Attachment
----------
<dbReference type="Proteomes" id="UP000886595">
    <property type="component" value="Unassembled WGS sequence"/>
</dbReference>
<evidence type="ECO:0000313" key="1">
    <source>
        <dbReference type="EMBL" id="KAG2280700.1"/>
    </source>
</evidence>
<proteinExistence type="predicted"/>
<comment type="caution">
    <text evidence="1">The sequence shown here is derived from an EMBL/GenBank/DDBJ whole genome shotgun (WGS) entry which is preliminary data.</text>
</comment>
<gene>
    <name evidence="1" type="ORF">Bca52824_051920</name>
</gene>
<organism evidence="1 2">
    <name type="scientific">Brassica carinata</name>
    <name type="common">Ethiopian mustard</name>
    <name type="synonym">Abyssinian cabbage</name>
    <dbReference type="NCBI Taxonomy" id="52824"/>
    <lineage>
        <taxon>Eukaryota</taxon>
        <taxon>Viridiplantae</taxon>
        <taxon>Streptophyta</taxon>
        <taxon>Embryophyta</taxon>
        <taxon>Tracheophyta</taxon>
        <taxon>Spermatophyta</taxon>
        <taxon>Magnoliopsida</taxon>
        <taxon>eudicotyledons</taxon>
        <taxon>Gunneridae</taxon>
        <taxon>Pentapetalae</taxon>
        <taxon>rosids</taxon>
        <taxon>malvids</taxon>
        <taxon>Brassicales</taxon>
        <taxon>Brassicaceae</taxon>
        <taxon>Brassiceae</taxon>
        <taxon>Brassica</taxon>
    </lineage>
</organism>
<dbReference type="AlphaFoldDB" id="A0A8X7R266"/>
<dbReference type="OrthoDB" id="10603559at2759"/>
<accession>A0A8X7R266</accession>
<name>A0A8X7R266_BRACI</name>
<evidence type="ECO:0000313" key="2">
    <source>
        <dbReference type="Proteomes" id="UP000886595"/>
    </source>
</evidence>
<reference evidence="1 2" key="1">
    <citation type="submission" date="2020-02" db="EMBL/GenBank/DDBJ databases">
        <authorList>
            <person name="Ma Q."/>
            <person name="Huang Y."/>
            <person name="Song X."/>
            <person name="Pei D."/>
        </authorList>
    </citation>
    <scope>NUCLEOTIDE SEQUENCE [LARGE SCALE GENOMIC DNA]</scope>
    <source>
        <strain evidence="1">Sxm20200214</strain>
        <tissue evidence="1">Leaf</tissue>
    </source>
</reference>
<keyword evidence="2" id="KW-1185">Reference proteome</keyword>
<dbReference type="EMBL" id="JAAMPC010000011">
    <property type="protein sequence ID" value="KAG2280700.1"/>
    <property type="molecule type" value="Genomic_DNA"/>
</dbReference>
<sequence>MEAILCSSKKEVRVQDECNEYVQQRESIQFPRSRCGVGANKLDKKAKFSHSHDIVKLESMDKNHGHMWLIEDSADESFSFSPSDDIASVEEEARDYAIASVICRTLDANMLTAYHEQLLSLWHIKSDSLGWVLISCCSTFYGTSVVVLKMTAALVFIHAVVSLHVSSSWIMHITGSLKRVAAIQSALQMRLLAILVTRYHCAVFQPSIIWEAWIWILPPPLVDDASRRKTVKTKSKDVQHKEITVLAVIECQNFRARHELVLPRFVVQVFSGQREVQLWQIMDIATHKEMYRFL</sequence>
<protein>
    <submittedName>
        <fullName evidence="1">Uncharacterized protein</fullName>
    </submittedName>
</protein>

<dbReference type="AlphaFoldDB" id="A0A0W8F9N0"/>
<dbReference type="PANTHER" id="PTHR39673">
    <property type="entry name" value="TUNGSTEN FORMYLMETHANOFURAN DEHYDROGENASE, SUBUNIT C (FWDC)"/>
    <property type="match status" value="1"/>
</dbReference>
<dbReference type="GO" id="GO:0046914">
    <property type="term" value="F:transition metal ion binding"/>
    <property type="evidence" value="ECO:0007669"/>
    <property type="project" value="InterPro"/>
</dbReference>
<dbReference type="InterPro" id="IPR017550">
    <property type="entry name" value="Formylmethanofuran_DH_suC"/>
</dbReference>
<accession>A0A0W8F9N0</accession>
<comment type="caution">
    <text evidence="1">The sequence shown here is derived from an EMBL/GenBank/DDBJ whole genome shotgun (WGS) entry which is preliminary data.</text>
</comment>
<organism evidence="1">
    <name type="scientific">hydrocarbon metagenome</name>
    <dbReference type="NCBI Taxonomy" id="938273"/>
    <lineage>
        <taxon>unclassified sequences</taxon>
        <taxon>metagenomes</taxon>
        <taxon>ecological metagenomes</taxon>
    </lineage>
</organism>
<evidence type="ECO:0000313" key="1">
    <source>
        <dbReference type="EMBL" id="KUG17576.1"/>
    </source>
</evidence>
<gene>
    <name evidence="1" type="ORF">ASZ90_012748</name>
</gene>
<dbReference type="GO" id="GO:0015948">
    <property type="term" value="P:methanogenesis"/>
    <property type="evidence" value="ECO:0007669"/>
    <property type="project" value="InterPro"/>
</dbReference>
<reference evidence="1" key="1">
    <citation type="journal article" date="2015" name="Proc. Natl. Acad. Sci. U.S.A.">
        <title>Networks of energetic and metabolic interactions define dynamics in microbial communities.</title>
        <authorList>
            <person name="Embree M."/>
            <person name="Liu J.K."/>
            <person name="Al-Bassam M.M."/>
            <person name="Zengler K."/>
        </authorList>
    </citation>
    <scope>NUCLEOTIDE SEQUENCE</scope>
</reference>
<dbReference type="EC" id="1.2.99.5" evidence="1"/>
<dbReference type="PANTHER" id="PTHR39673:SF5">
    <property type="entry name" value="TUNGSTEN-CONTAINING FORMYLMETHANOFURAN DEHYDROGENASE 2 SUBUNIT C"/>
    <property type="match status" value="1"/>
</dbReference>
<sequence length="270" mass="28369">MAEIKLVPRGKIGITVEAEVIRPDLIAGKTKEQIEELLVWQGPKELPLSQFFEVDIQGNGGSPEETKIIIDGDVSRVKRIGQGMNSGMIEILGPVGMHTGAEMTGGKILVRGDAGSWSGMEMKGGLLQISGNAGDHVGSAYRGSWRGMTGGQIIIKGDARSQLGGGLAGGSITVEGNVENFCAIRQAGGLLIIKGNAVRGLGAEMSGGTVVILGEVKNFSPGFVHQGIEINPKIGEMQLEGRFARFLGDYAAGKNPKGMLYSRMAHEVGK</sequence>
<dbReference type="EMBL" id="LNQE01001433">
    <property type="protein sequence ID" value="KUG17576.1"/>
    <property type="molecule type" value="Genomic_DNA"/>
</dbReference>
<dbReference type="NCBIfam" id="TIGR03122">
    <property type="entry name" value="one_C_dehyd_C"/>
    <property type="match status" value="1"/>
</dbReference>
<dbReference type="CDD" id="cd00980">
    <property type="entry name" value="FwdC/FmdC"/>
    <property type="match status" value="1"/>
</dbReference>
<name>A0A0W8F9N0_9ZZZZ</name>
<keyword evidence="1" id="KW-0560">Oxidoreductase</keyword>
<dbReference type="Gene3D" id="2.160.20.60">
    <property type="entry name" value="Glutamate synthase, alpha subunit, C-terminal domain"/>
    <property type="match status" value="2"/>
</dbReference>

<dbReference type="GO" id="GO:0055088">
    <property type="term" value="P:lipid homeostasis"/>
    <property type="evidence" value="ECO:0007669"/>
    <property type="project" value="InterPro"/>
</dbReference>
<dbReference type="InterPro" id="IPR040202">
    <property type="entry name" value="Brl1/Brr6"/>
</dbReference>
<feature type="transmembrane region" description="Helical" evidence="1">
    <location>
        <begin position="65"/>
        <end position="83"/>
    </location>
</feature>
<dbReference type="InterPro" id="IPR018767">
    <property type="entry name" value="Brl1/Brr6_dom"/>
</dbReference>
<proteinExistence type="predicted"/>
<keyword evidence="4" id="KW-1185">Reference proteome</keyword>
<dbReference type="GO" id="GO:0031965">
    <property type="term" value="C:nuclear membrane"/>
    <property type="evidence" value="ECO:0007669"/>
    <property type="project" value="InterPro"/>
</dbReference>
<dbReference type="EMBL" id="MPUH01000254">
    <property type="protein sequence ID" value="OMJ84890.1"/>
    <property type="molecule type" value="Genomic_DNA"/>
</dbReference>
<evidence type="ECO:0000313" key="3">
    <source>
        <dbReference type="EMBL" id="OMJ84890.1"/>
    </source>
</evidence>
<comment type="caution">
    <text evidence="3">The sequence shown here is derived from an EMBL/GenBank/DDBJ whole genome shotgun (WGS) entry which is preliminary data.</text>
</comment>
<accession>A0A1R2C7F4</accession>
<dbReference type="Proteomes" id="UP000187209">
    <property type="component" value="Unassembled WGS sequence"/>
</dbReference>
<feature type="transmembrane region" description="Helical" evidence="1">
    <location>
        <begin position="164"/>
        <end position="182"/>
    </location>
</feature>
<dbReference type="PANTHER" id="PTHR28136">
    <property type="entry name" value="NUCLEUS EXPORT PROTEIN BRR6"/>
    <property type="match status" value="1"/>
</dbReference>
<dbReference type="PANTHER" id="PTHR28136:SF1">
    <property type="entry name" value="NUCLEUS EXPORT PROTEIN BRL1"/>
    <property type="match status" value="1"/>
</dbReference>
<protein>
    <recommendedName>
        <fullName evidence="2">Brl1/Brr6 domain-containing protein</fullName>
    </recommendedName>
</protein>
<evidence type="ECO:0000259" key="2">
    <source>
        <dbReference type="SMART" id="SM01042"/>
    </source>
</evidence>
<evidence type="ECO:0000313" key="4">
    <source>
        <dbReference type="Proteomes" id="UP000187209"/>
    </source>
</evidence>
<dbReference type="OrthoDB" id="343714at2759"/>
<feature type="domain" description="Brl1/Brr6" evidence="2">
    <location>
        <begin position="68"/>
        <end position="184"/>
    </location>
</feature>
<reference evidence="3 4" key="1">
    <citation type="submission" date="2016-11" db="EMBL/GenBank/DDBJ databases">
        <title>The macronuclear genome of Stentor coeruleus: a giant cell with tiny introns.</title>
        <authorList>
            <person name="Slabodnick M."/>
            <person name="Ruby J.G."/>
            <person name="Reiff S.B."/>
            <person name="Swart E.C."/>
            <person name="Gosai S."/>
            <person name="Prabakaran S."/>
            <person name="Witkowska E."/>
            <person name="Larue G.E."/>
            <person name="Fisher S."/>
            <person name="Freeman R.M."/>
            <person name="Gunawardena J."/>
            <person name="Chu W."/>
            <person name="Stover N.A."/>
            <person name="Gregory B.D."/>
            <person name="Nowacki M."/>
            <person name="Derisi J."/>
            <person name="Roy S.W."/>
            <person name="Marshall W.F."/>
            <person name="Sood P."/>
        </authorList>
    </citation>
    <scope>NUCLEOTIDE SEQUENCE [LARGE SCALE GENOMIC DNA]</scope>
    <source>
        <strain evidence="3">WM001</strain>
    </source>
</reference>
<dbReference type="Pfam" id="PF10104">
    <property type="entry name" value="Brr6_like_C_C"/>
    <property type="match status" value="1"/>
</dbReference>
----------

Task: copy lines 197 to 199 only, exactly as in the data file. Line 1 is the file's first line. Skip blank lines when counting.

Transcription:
    <property type="entry name" value="NUCLEUS EXPORT PROTEIN BRR6"/>
    <property type="match status" value="1"/>
</dbReference>